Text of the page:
Feds in the Classroom: How Big Government Corrupts, Cripples, and Compromises American Education
By Neal P. McCluskey
Lanham, MD: Rowman & Littlefield Publishers, Inc., 209 pages, $19.95
ISBN: Cloth 0-7425-4858-9 / 978-0-7425-4858-9 Paper 0-7425-4859-7 / 978-0-7425-4859-6
Neal McCluskey’s first book reads as both a historical treatise and a journal of current events–but the two strains are not mutually exclusive.
While McCluskey, a Cato Institute education policy analyst, isn’t the first libertarian to lash out against the No Child Left Behind Act (NCLB), critics will have a more difficult time challenging his diagnosis of America’s education system. The historical evidence he offers–in the form of a timeline “of trends … rather than following a strictly chronological progress”–marking government’s failed forays into education is irrefutable.
Along the way, he never misses an opportunity to reiterate that the U.S. Constitution offers the federal government no such authority.
The author’s assessment of American government’s first known attempt at centralized education policy in the mid-seventeenth century seems to sum up all subsequent attempts.
In 1647, Massachusetts ordered townships to form public schools “after the Lord hath increased them to fifty households.” It became known as the “Old Deluder Satan Act,” with proponents of the law claiming public education would counteract the devil’s commitment “to keep men from the knowledge of the Scriptures.” However, the citizens of Massachusetts failed to adhere to this “legislative Lucifer,” McCluskey notes.
“The law was subverted because it failed to meet the needs of the people,” McCluskey observes. “Individual colonists and communities made the decisions that were best for themselves based on the reality they confronted.”
Good Medicine, Bad Patient
McCluskey’s ensuing analysis serves as an indictment of what lies at the root of the failure of unconstitutional involvement in all public education.
Far from the idyllic “little red schoolhouse” myth many Americans hold–of ideal institutions built and supported by tax dollars being the “bedrock of democracy,” McCluskey shows how curriculum controversies, social conflict, religious division, and even violence have been fueled by public schooling–right up to, and including, the current No Child Left Behind law.
At times, the author must feel as if he’s trying to force badly needed medicine down the throat of a critically ill patient who is flailing about and resisting–demonstrating all the signs of acute denial. After all the money thrown at and political fighting over government education programs, McCluskey forces the patient-reader to surrender and down his medicine in one huge gulp.
The medicine offered in response to the failure of our public education system to afford adequate academic preparation to so many students–especially our disadvantaged ones–often has been the wrong kind, making the patient worse.
Culminating in NCLB, the evolution of a centralized education system has nearly completed the frightening dream of its would-be designer, Horace Mann, who later became the first secretary of the State Board of Education in Massachusetts.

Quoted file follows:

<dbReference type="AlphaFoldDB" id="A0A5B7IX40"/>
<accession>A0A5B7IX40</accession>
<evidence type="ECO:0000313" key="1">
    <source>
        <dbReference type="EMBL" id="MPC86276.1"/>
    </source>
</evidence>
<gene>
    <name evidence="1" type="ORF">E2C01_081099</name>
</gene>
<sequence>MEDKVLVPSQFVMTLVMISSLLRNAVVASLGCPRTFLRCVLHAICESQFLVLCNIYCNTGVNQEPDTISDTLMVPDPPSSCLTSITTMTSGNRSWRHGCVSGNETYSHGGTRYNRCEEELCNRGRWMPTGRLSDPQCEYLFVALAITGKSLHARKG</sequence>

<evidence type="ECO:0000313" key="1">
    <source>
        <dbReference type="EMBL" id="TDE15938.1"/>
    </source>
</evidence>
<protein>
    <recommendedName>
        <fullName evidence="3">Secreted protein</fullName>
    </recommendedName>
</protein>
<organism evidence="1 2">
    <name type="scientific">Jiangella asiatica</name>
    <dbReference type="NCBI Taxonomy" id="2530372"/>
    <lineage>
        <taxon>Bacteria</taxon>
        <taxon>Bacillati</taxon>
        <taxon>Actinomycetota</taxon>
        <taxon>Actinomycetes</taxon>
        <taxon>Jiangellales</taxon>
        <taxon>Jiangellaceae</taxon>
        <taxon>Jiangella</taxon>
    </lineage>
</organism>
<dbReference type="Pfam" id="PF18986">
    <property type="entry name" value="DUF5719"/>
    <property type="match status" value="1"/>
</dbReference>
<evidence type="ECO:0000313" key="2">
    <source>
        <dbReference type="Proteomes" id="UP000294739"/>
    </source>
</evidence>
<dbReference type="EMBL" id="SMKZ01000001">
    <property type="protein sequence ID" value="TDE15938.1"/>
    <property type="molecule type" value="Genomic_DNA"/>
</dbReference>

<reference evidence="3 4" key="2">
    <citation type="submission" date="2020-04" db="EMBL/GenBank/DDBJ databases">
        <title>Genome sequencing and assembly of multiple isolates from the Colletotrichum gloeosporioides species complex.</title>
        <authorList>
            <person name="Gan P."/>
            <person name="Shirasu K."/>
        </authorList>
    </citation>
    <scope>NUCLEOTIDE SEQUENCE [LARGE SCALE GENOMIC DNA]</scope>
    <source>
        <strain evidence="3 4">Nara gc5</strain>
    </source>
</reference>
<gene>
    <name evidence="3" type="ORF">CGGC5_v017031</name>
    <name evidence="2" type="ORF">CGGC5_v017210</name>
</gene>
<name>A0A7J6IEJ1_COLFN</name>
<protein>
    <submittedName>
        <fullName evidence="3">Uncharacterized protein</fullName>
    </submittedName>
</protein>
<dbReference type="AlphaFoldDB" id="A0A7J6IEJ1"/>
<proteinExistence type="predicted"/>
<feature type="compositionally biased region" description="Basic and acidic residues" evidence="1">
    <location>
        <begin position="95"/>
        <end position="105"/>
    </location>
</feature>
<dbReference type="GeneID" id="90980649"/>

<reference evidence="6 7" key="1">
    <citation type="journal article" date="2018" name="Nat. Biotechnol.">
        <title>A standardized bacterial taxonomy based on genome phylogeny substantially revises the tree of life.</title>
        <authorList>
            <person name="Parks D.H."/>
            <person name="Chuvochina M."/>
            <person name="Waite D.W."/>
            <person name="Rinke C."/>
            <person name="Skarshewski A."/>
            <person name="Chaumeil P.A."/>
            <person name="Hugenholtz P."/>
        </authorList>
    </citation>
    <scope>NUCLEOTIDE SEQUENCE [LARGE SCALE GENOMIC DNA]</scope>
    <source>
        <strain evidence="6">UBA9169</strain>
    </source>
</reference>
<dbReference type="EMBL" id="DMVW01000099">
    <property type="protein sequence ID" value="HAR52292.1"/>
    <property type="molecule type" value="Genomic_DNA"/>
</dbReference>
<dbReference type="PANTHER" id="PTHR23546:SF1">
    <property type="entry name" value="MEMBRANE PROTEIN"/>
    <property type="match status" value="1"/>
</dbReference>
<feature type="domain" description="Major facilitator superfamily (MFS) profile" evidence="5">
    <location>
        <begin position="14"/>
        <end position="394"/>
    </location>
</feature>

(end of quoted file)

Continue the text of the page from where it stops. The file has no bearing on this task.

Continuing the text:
Let’s hope this is one nightmare we wake up from before it runs its course.
One Government, Over All …
Mann supported establishing in the United States a national education system much like the one he had seen in Prussia–one of the first countries in the world to institute a compulsory education policy complete with national testing of all students.
NCLB dictates curriculum content, demands annual testing of all students, and for the first time puts government in charge of essentially making every public school in the nation accountable through state standards and tests. All that remains to complete the Prussian-to-American transformation is for the government to impose the same test on all students.
Like those early settlers, the states seem determined to subvert America’s latest flirtation with a one-size-fits-all government education policy.
Determined not to have their schools deemed failures by a federal imposition, many states have simply lowered standards, employed statistical gimmicks, and failed to progress toward NCLB’s deadlines for student proficiency in key academic subjects.
McCluskey seems encouraged by the proliferation of school choice programs–and the courts’ protection of them–in recent years. Only by re-empowering parents, he argues, can the stranglehold of failing government-run education systems be broken.
“School choice … has flourished as parents have lost faith in politicians’ empty promises,” McCluskey writes. “Parents may yet regain power over their children’s education.”
Our nation’s founders adhered consistently to the theories of John Locke, who asserted that training future generations was doubtless “the duty and concern of parents.” By not even mentioning “education” or “school” in our Constitution, they also made it clear that, without a doubt, education is not in the federal government’s purview.
McCluskey could write many more books about that.
Jim Waters ([email protected]) is director of policy and communications at the Bluegrass Institute for Public Policy Solutions in Bowling Green, Kentucky.